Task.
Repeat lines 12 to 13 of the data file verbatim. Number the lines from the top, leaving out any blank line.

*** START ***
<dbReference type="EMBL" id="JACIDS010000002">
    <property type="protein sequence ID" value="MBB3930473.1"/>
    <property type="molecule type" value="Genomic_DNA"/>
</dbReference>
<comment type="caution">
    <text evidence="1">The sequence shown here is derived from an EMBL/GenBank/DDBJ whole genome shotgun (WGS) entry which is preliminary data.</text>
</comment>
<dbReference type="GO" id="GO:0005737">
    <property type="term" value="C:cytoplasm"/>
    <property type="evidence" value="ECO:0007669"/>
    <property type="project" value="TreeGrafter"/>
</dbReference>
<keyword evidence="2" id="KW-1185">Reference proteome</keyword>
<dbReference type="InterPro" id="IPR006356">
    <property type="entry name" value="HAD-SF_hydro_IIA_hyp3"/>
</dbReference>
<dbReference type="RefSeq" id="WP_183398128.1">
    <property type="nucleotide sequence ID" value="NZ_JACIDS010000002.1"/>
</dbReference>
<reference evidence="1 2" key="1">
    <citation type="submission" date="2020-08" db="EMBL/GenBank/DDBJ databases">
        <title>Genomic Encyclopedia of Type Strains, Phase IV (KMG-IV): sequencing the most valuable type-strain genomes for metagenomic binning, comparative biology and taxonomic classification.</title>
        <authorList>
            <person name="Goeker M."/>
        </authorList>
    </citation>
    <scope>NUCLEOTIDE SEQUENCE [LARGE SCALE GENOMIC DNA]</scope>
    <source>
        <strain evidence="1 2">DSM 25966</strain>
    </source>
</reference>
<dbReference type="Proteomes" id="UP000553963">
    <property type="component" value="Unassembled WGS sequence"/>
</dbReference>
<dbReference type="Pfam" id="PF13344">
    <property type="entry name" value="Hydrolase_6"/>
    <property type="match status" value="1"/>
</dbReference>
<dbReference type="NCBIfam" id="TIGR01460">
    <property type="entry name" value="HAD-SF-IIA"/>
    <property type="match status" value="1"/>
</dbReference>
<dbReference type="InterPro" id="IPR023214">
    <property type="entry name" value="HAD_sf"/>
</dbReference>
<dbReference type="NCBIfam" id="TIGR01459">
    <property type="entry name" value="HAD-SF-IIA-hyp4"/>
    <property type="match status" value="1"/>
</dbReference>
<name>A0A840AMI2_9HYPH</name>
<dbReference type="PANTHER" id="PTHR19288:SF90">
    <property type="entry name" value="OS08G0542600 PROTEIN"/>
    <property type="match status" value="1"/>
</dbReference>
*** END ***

</dbReference>
<keyword evidence="2" id="KW-1185">Reference proteome</keyword>